Dharamshala — April 25, 2016 marks the 27th birthday of the 11th Panchen Lama who was taken into Chinese custody on May 17, 1995 at age six, three days after His Holiness the Dalai Lama named him as the Panchen Lama.
Gedhun Choekyi Nyima— one of Tibet's most important spiritual leaders has not been seen in public ever since. Tibetans in Dharamshala Monday observed his 27th birthday with mixed feelings that brings both joy and pain to their hearts, as they noted the lack of any concrete proof from the Chinese government over the well being and whereabouts of the young lama who has been missing for more than two decades.
"Tibetans living inside and outside across the world commemorate His Birthday by recollecting the unparalleled gratitude of Panchen lineages and memorial ceremony of current Panchen Rinpoche Gedhun Choekyi Nyima," the two Tibetan NGOs said in a joint statement.
"We are fortunate to have you in our life yet it is heart breaking that we have been unable to celebrate your birthday in your presence. We nevertheless will keep marching forward and stand beside you-my Lama Rinpoche," said Wangden Kyab, President of the RTYC Dharamshala.
"The world does not know whether he is live or not, his whereabouts and what he is doing since his recognition by His Holiness the Dalai Lama. Today on his 27th Birthday, we urge Chinese government to make transparency about him," said Dolma Yangchen President of the RTWA.
During the ceremony, the RTWA also organised signature campaigns in McLeod Ganj and they urged all Tibetans and Tibet supporters to celebrate the April 25th, 2016."
Tibetans, Tibet supporters, human rights organisations and world governments have consistently urged China to release Gedhun Choekyi Nyima, but these appeals continue to go unheeded.
For more than two decades the Chinese authorities have denied requests from governments and the United Nations for access to Gedhun Choekyi Nyima and his family, claiming that he was leading a normal life and does not wish to be disturbed.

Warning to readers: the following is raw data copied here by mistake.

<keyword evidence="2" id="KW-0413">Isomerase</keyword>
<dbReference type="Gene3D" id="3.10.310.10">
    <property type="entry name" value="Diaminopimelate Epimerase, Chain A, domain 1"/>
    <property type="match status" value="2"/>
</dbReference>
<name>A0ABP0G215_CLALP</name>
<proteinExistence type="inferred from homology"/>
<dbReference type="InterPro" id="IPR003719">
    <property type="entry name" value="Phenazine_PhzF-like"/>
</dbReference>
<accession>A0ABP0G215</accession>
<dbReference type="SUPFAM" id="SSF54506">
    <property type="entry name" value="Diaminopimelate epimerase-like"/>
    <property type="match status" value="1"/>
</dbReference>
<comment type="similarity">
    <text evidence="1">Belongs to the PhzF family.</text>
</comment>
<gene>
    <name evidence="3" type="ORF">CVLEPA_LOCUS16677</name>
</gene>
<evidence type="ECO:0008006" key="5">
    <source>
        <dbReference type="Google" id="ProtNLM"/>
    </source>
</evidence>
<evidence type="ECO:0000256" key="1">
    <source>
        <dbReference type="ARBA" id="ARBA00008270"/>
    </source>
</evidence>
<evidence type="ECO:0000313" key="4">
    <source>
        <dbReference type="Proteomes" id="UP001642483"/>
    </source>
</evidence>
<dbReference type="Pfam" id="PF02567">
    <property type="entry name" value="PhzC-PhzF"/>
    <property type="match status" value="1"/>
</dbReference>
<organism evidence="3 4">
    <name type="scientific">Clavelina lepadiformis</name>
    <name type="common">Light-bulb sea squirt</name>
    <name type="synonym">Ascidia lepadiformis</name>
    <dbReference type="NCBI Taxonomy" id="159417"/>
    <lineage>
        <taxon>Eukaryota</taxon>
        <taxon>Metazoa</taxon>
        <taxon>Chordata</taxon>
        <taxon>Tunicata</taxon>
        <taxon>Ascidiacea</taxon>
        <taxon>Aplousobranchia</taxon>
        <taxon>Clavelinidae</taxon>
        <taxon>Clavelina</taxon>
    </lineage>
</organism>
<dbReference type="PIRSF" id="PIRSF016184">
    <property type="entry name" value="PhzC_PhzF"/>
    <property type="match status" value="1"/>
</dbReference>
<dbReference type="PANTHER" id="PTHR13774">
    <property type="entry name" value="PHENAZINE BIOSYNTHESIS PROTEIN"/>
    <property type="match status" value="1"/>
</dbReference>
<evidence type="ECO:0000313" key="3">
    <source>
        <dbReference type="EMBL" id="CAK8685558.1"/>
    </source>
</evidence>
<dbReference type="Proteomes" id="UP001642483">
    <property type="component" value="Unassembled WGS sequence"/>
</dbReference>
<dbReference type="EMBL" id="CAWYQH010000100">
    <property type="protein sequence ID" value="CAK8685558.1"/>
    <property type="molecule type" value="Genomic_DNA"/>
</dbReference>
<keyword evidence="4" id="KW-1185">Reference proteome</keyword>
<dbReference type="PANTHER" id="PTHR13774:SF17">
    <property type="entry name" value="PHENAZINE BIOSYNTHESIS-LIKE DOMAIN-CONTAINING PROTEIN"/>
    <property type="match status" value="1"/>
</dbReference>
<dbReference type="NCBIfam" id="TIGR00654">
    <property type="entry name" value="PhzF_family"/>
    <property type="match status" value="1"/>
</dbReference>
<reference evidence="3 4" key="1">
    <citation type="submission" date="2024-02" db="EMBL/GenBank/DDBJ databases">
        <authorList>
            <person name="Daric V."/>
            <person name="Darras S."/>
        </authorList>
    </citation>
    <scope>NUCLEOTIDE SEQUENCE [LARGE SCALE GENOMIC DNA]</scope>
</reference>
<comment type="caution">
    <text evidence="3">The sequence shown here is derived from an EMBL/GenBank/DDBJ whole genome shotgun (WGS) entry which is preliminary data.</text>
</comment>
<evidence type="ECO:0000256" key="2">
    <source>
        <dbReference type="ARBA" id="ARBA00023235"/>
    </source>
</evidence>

The regime in Beijing also has consistently denied access to the Pachen Lama and his family, provided very little information about his circumstances. An official from Tibet earlier in March 2010 said that the young boy was living with his family and having a "very good life" somewhere in Tibet. He, however, gave no further details.
Gedhun Choekyi Nyima is recognised by the Dalai Lama as the reincarnation of the Panchen Lama, one of the highest-ranking spiritual leaders in Tibet. The previous Panchen Lama (Lobsang Trinley Lhundrup Choekyi Gyaltsen) spoke out against Chinese rule many times and wrote a report chronicling Tibet's famines in the 1960s. As a result, he spent more than eight years in jail and died in suspicious circumstances in 1989.
China ordered the abbot of Tashilhunpo Monastery, Chadrel Rinpoche, to head the search for the Panchen Lama's reincarnation. He duly sent a list of possible candidates to Dharamshala, India, where His Holiness the Dalai Lama is in exile, and on 15 May 1995, His Holiness the Dalai Lama announced that Gedhun had been recognised as the 11th Panchen Lama.
However, the Chinese government rejected His Holiness the Dalai Lama's candidate as "illegal and invalid" and on 17 May 1995, the authorities abducted the child and his family. Chadrel Rinpoche and his assistant Jampa Chung were then arrested and served six-year and four-year sentences respectively for "selling state secrets" and "colluding with separatist forces abroad".
Six months after Gedhun's abduction, China announced that it had selected a Tibetan boy called Gyaltsen Norbu to become the Panchen Lama. Since his selection, Gyaltsen, who lives in Beijing, has only rarely visited Tibet. His visits are carefully stage managed and heavily policed and Tibetans still refer to him as the 'Panchen Zuma', or 'false Panchen'.
Gyaltsen Norbu is a member of the Chinese People's Political Consultative Conference (CPPCC), a top advisory body to China's government and a senior figure in China's state-run Buddhist Association. In a speech in 2015, he vowed to uphold "national unity" - the Chinese government's term for opposing any change in Tibet's status.